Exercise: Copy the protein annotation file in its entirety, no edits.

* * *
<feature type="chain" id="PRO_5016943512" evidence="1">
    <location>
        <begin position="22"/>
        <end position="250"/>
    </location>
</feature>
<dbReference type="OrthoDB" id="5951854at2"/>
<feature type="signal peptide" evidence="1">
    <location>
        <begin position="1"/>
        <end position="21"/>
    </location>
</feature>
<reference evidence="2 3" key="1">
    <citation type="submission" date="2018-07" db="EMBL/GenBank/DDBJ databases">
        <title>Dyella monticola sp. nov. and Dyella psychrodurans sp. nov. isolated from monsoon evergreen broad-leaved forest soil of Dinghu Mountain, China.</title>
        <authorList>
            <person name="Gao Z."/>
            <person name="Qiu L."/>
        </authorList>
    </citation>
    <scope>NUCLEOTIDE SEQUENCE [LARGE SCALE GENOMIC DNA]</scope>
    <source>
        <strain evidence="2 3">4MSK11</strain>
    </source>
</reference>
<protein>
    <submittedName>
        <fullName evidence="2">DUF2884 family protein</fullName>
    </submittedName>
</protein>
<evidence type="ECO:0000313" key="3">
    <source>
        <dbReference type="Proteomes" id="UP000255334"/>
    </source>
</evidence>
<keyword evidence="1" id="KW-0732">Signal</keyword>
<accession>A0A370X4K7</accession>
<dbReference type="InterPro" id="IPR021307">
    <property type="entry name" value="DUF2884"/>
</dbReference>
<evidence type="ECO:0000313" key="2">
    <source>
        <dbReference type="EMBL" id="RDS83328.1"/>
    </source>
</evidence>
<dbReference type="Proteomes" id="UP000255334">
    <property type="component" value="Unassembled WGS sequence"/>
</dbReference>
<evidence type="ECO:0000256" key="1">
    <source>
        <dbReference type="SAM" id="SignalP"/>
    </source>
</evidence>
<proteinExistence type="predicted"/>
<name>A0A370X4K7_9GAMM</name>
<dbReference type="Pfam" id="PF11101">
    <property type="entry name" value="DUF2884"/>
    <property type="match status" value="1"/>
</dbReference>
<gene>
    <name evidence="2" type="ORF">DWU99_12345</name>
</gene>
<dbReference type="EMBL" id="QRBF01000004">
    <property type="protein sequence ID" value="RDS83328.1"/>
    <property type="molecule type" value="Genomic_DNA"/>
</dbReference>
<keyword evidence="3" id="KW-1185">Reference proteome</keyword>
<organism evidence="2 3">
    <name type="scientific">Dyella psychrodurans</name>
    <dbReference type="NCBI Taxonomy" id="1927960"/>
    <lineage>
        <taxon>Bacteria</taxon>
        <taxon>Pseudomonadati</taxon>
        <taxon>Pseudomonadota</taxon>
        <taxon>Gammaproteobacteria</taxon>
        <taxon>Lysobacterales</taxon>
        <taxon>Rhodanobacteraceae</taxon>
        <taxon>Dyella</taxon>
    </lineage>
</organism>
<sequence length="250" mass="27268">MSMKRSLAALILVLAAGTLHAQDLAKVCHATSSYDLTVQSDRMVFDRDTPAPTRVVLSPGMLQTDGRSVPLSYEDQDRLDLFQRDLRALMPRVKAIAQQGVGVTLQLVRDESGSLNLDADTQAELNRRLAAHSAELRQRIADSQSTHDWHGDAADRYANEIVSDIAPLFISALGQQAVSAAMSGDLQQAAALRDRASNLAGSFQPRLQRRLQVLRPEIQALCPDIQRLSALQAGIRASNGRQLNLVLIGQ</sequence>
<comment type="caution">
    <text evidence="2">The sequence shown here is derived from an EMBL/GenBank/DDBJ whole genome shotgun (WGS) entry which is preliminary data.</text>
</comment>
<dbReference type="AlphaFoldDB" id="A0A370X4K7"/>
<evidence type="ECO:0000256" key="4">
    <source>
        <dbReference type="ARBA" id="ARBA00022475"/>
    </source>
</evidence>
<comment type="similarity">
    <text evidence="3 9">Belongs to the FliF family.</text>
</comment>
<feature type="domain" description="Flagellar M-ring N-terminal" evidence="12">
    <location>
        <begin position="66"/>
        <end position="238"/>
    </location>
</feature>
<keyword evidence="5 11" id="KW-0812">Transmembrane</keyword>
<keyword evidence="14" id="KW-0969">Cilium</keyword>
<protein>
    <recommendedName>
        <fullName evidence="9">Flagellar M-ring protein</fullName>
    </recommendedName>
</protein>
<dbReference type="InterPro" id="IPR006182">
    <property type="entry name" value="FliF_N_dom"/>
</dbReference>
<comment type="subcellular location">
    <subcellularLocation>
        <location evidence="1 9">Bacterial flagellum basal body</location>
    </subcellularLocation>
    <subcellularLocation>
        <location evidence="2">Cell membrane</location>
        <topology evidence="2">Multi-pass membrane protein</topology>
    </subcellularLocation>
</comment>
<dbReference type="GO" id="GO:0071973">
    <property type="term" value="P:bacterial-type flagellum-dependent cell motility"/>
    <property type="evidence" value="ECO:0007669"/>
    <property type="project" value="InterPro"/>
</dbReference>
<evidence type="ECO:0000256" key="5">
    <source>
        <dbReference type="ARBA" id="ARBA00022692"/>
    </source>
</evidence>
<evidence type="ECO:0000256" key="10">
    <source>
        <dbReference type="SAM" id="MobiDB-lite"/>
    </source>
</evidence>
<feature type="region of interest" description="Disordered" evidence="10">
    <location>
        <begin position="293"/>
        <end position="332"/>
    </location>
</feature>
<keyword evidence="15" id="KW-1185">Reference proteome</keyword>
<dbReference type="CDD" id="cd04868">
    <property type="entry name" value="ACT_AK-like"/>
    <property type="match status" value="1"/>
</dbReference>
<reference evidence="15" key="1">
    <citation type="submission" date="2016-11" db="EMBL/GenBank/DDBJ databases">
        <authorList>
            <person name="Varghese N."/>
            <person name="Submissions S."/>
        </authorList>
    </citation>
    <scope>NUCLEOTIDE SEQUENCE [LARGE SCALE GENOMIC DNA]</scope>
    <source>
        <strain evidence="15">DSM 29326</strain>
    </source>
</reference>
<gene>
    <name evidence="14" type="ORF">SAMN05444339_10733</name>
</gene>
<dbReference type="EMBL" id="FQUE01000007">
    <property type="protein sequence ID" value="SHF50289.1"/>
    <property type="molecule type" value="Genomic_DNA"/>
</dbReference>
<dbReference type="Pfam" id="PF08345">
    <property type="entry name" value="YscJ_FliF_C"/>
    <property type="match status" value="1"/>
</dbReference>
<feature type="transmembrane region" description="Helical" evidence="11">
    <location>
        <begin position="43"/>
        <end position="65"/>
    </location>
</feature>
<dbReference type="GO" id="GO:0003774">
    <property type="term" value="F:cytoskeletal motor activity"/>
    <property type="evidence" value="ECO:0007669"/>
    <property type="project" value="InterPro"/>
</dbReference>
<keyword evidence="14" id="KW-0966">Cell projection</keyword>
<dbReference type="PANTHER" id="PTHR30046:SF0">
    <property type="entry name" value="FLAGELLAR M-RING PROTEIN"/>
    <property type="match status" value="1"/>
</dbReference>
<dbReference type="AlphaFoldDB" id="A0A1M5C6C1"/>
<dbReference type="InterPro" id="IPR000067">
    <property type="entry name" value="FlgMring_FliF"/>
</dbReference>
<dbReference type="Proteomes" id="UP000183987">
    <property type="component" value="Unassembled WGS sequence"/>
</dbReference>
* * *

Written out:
<feature type="chain" id="PRO_5016943512" evidence="1">
    <location>
        <begin position="22"/>
        <end position="250"/>
    </location>
</feature>
<dbReference type="OrthoDB" id="5951854at2"/>
<feature type="signal peptide" evidence="1">
    <location>
        <begin position="1"/>
        <end position="21"/>
    </location>
</feature>
<reference evidence="2 3" key="1">
    <citation type="submission" date="2018-07" db="EMBL/GenBank/DDBJ databases">
        <title>Dyella monticola sp. nov. and Dyella psychrodurans sp. nov. isolated from monsoon evergreen broad-leaved forest soil of Dinghu Mountain, China.</title>
        <authorList>
            <person name="Gao Z."/>
            <person name="Qiu L."/>
        </authorList>
    </citation>
    <scope>NUCLEOTIDE SEQUENCE [LARGE SCALE GENOMIC DNA]</scope>
    <source>
        <strain evidence="2 3">4MSK11</strain>
    </source>
</reference>
<protein>
    <submittedName>
        <fullName evidence="2">DUF2884 family protein</fullName>
    </submittedName>
</protein>
<evidence type="ECO:0000313" key="3">
    <source>
        <dbReference type="Proteomes" id="UP000255334"/>
    </source>
</evidence>
<keyword evidence="1" id="KW-0732">Signal</keyword>
<accession>A0A370X4K7</accession>
<dbReference type="InterPro" id="IPR021307">
    <property type="entry name" value="DUF2884"/>
</dbReference>
<evidence type="ECO:0000313" key="2">
    <source>
        <dbReference type="EMBL" id="RDS83328.1"/>
    </source>
</evidence>
<dbReference type="Proteomes" id="UP000255334">
    <property type="component" value="Unassembled WGS sequence"/>
</dbReference>
<evidence type="ECO:0000256" key="1">
    <source>
        <dbReference type="SAM" id="SignalP"/>
    </source>
</evidence>
<proteinExistence type="predicted"/>
<name>A0A370X4K7_9GAMM</name>
<dbReference type="Pfam" id="PF11101">
    <property type="entry name" value="DUF2884"/>
    <property type="match status" value="1"/>
</dbReference>
<gene>
    <name evidence="2" type="ORF">DWU99_12345</name>
</gene>
<dbReference type="EMBL" id="QRBF01000004">
    <property type="protein sequence ID" value="RDS83328.1"/>
    <property type="molecule type" value="Genomic_DNA"/>
</dbReference>
<keyword evidence="3" id="KW-1185">Reference proteome</keyword>
<organism evidence="2 3">
    <name type="scientific">Dyella psychrodurans</name>
    <dbReference type="NCBI Taxonomy" id="1927960"/>
    <lineage>
        <taxon>Bacteria</taxon>
        <taxon>Pseudomonadati</taxon>
        <taxon>Pseudomonadota</taxon>
        <taxon>Gammaproteobacteria</taxon>
        <taxon>Lysobacterales</taxon>
        <taxon>Rhodanobacteraceae</taxon>
        <taxon>Dyella</taxon>
    </lineage>
</organism>
<sequence length="250" mass="27268">MSMKRSLAALILVLAAGTLHAQDLAKVCHATSSYDLTVQSDRMVFDRDTPAPTRVVLSPGMLQTDGRSVPLSYEDQDRLDLFQRDLRALMPRVKAIAQQGVGVTLQLVRDESGSLNLDADTQAELNRRLAAHSAELRQRIADSQSTHDWHGDAADRYANEIVSDIAPLFISALGQQAVSAAMSGDLQQAAALRDRASNLAGSFQPRLQRRLQVLRPEIQALCPDIQRLSALQAGIRASNGRQLNLVLIGQ</sequence>
<comment type="caution">
    <text evidence="2">The sequence shown here is derived from an EMBL/GenBank/DDBJ whole genome shotgun (WGS) entry which is preliminary data.</text>
</comment>
<dbReference type="AlphaFoldDB" id="A0A370X4K7"/>
<evidence type="ECO:0000256" key="4">
    <source>
        <dbReference type="ARBA" id="ARBA00022475"/>
    </source>
</evidence>
<comment type="similarity">
    <text evidence="3 9">Belongs to the FliF family.</text>
</comment>
<feature type="domain" description="Flagellar M-ring N-terminal" evidence="12">
    <location>
        <begin position="66"/>
        <end position="238"/>
    </location>
</feature>
<keyword evidence="5 11" id="KW-0812">Transmembrane</keyword>
<keyword evidence="14" id="KW-0969">Cilium</keyword>
<protein>
    <recommendedName>
        <fullName evidence="9">Flagellar M-ring protein</fullName>
    </recommendedName>
</protein>
<dbReference type="InterPro" id="IPR006182">
    <property type="entry name" value="FliF_N_dom"/>
</dbReference>
<comment type="subcellular location">
    <subcellularLocation>
        <location evidence="1 9">Bacterial flagellum basal body</location>
    </subcellularLocation>
    <subcellularLocation>
        <location evidence="2">Cell membrane</location>
        <topology evidence="2">Multi-pass membrane protein</topology>
    </subcellularLocation>
</comment>
<dbReference type="GO" id="GO:0071973">
    <property type="term" value="P:bacterial-type flagellum-dependent cell motility"/>
    <property type="evidence" value="ECO:0007669"/>
    <property type="project" value="InterPro"/>
</dbReference>
<evidence type="ECO:0000256" key="5">
    <source>
        <dbReference type="ARBA" id="ARBA00022692"/>
    </source>
</evidence>
<evidence type="ECO:0000256" key="10">
    <source>
        <dbReference type="SAM" id="MobiDB-lite"/>
    </source>
</evidence>
<feature type="region of interest" description="Disordered" evidence="10">
    <location>
        <begin position="293"/>
        <end position="332"/>
    </location>
</feature>
<keyword evidence="15" id="KW-1185">Reference proteome</keyword>
<dbReference type="CDD" id="cd04868">
    <property type="entry name" value="ACT_AK-like"/>
    <property type="match status" value="1"/>
</dbReference>
<reference evidence="15" key="1">
    <citation type="submission" date="2016-11" db="EMBL/GenBank/DDBJ databases">
        <authorList>
            <person name="Varghese N."/>
            <person name="Submissions S."/>
        </authorList>
    </citation>
    <scope>NUCLEOTIDE SEQUENCE [LARGE SCALE GENOMIC DNA]</scope>
    <source>
        <strain evidence="15">DSM 29326</strain>
    </source>
</reference>
<gene>
    <name evidence="14" type="ORF">SAMN05444339_10733</name>
</gene>
<dbReference type="EMBL" id="FQUE01000007">
    <property type="protein sequence ID" value="SHF50289.1"/>
    <property type="molecule type" value="Genomic_DNA"/>
</dbReference>
<dbReference type="Pfam" id="PF08345">
    <property type="entry name" value="YscJ_FliF_C"/>
    <property type="match status" value="1"/>
</dbReference>
<feature type="transmembrane region" description="Helical" evidence="11">
    <location>
        <begin position="43"/>
        <end position="65"/>
    </location>
</feature>
<dbReference type="GO" id="GO:0003774">
    <property type="term" value="F:cytoskeletal motor activity"/>
    <property type="evidence" value="ECO:0007669"/>
    <property type="project" value="InterPro"/>
</dbReference>
<keyword evidence="14" id="KW-0966">Cell projection</keyword>
<dbReference type="PANTHER" id="PTHR30046:SF0">
    <property type="entry name" value="FLAGELLAR M-RING PROTEIN"/>
    <property type="match status" value="1"/>
</dbReference>
<dbReference type="AlphaFoldDB" id="A0A1M5C6C1"/>
<dbReference type="InterPro" id="IPR000067">
    <property type="entry name" value="FlgMring_FliF"/>
</dbReference>
<dbReference type="Proteomes" id="UP000183987">
    <property type="component" value="Unassembled WGS sequence"/>
</dbReference>